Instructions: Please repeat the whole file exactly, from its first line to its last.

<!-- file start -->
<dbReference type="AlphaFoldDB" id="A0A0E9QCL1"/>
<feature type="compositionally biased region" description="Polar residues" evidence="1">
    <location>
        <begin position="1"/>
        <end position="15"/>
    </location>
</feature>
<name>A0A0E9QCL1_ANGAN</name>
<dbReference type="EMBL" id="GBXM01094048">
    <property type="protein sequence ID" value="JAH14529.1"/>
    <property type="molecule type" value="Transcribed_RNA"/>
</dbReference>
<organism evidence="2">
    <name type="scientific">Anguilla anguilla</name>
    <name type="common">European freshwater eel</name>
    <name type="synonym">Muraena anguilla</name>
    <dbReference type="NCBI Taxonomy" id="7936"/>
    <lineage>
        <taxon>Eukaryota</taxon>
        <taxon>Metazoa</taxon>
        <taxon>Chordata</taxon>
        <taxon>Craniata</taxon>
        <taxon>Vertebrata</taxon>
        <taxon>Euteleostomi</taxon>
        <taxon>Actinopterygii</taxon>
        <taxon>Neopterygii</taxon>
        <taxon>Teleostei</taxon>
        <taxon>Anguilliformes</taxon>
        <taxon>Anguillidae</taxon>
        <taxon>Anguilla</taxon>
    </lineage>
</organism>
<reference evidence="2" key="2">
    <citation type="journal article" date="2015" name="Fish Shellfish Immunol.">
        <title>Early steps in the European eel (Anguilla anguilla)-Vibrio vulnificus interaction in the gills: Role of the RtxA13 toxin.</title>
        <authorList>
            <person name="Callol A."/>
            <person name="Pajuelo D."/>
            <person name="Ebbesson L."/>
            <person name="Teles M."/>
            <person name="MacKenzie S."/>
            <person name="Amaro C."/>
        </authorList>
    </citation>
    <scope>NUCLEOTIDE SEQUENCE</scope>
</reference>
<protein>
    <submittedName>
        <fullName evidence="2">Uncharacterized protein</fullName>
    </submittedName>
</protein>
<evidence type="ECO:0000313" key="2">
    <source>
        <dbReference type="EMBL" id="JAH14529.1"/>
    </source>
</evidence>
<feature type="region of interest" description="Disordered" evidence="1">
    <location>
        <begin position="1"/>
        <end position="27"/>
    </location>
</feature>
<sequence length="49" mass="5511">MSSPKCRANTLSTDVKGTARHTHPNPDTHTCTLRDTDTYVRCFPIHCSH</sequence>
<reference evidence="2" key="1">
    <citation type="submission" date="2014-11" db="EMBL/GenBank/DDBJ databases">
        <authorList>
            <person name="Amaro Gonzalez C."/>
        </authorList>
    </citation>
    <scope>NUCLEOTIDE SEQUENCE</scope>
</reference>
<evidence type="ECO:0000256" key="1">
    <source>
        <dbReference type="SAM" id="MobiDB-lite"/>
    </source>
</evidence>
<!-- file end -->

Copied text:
<dbReference type="AlphaFoldDB" id="A0A0E9QCL1"/>
<feature type="compositionally biased region" description="Polar residues" evidence="1">
    <location>
        <begin position="1"/>
        <end position="15"/>
    </location>
</feature>
<name>A0A0E9QCL1_ANGAN</name>
<dbReference type="EMBL" id="GBXM01094048">
    <property type="protein sequence ID" value="JAH14529.1"/>
    <property type="molecule type" value="Transcribed_RNA"/>
</dbReference>
<organism evidence="2">
    <name type="scientific">Anguilla anguilla</name>
    <name type="common">European freshwater eel</name>
    <name type="synonym">Muraena anguilla</name>
    <dbReference type="NCBI Taxonomy" id="7936"/>
    <lineage>
        <taxon>Eukaryota</taxon>
        <taxon>Metazoa</taxon>
        <taxon>Chordata</taxon>
        <taxon>Craniata</taxon>
        <taxon>Vertebrata</taxon>
        <taxon>Euteleostomi</taxon>
        <taxon>Actinopterygii</taxon>
        <taxon>Neopterygii</taxon>
        <taxon>Teleostei</taxon>
        <taxon>Anguilliformes</taxon>
        <taxon>Anguillidae</taxon>
        <taxon>Anguilla</taxon>
    </lineage>
</organism>
<reference evidence="2" key="2">
    <citation type="journal article" date="2015" name="Fish Shellfish Immunol.">
        <title>Early steps in the European eel (Anguilla anguilla)-Vibrio vulnificus interaction in the gills: Role of the RtxA13 toxin.</title>
        <authorList>
            <person name="Callol A."/>
            <person name="Pajuelo D."/>
            <person name="Ebbesson L."/>
            <person name="Teles M."/>
            <person name="MacKenzie S."/>
            <person name="Amaro C."/>
        </authorList>
    </citation>
    <scope>NUCLEOTIDE SEQUENCE</scope>
</reference>
<protein>
    <submittedName>
        <fullName evidence="2">Uncharacterized protein</fullName>
    </submittedName>
</protein>
<evidence type="ECO:0000313" key="2">
    <source>
        <dbReference type="EMBL" id="JAH14529.1"/>
    </source>
</evidence>
<feature type="region of interest" description="Disordered" evidence="1">
    <location>
        <begin position="1"/>
        <end position="27"/>
    </location>
</feature>
<sequence length="49" mass="5511">MSSPKCRANTLSTDVKGTARHTHPNPDTHTCTLRDTDTYVRCFPIHCSH</sequence>
<reference evidence="2" key="1">
    <citation type="submission" date="2014-11" db="EMBL/GenBank/DDBJ databases">
        <authorList>
            <person name="Amaro Gonzalez C."/>
        </authorList>
    </citation>
    <scope>NUCLEOTIDE SEQUENCE</scope>
</reference>
<evidence type="ECO:0000256" key="1">
    <source>
        <dbReference type="SAM" id="MobiDB-lite"/>
    </source>
</evidence>